Cornell University students campaign for severance pay for Nike employees, 2009-2010


The goals of Cornell Students Against Sweatshops were to demand the university's condemnation of Nike's actions and require Nike to pay the severance pays rightfully deserved to workers who were laid off.

Time period

27 February, 2010 to 2 June, 2010


United States

Location City/State/Province

Ithaca, New York

Location Description

Cornell University
Jump to case narrative

Methods in 1st segment

  • Leaflets, detailing the goals of the campaign, were distributed at campus sporting events.

Methods in 2nd segment

  • Creation of an independent committee to oversee actions of the opponents.

Methods in 3rd segment

  • University of Wisconsin-Madison announces that they will cut ties with Nike.

Methods in 6th segment

  • Cornell University threatens to end their contract with Nike, unless reparations are paid and significant progress is made.
  • "Call-In:" For an entire day, supporters of the campaign were encouraged to call administration and demand action.

Segment Length

2 weeks and 2 days


Cornell Students Against Sweatshops


Cornell University professors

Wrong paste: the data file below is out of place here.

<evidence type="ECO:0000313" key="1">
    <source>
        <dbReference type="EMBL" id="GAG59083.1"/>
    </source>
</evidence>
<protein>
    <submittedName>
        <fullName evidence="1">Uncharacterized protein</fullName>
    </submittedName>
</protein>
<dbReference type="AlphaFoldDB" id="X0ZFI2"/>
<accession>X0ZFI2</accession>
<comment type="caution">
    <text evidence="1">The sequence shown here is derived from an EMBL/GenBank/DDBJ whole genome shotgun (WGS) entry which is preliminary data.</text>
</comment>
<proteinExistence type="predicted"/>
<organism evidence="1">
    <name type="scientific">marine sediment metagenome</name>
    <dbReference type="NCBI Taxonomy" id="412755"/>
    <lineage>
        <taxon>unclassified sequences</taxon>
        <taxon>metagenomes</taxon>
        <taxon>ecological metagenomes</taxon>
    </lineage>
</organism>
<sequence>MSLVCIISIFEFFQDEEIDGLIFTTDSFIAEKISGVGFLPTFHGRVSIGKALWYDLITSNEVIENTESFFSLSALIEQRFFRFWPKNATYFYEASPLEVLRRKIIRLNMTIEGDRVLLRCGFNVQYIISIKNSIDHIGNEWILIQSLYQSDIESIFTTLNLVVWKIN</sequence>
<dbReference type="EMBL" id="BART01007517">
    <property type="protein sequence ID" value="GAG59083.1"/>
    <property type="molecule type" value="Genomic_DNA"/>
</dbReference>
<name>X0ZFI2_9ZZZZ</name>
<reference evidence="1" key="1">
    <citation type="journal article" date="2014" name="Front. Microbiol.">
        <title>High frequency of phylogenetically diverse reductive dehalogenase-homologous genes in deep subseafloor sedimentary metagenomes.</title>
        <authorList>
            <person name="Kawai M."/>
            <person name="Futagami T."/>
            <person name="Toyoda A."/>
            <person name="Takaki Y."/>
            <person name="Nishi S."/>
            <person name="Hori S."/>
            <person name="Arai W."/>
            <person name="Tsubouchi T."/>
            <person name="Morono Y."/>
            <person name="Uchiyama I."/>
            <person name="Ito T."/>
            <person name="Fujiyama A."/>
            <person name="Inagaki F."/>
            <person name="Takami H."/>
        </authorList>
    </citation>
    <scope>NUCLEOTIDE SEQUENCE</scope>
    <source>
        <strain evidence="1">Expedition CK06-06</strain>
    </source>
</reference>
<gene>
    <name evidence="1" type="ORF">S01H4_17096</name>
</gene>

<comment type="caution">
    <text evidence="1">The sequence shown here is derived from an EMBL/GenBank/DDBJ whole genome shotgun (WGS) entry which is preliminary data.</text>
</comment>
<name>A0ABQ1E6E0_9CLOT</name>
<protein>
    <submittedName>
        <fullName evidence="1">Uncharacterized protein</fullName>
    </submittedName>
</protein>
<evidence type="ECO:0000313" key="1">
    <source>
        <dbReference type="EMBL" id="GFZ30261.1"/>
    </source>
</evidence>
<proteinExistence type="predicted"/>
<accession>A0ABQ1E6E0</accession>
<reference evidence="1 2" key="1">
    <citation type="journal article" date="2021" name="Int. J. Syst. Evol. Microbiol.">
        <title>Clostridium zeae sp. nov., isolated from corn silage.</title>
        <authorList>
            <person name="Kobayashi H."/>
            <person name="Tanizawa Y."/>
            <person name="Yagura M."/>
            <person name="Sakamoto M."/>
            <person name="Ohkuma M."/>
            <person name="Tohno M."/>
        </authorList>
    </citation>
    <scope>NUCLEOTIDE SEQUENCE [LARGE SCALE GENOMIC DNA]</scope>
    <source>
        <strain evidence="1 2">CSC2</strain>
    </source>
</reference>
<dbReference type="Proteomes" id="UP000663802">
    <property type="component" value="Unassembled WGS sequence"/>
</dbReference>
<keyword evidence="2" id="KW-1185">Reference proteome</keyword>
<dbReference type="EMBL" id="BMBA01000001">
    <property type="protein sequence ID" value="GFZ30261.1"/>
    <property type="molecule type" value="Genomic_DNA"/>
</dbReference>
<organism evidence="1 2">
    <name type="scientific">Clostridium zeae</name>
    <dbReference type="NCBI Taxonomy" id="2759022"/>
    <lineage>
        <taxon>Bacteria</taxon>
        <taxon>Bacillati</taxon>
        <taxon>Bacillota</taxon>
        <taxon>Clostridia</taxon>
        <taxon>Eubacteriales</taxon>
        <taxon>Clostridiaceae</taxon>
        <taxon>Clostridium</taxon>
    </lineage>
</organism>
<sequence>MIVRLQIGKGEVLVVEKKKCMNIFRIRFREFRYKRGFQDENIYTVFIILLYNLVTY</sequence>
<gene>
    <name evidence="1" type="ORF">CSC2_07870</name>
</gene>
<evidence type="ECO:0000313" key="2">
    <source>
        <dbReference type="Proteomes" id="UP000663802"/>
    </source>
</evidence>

External allies

United Students Against Sweatshops, Workers Rights Consortium


Nike, Vision Tex and Hugger (Nike subcontractors in Honduras)


Economic Justice



Group characterization

campus administration

Groups in 1st Segment

Cornell Students Against Sweatshops
United Students Against Sweatshops (USAS)
Workers Rights Consortium

Segment Length

2 weeks and 2 days

Success in achieving specific demands/goals

4 out of 6 points


1 out of 1 points


2 out of 3 points

Total points

7 out of 10 points

Notes on outcomes

Nike agreed to pay $1.54 million in severance to the workers, which is not the original amount of $2.2 million that was demanded by Cornell Students Against Sweatshops. Nike also refused to admit that this was a severance payment, instead referring to it as "worker relief aid." The corporation failed to take accountability for its actions, which was a major goal of CSAS.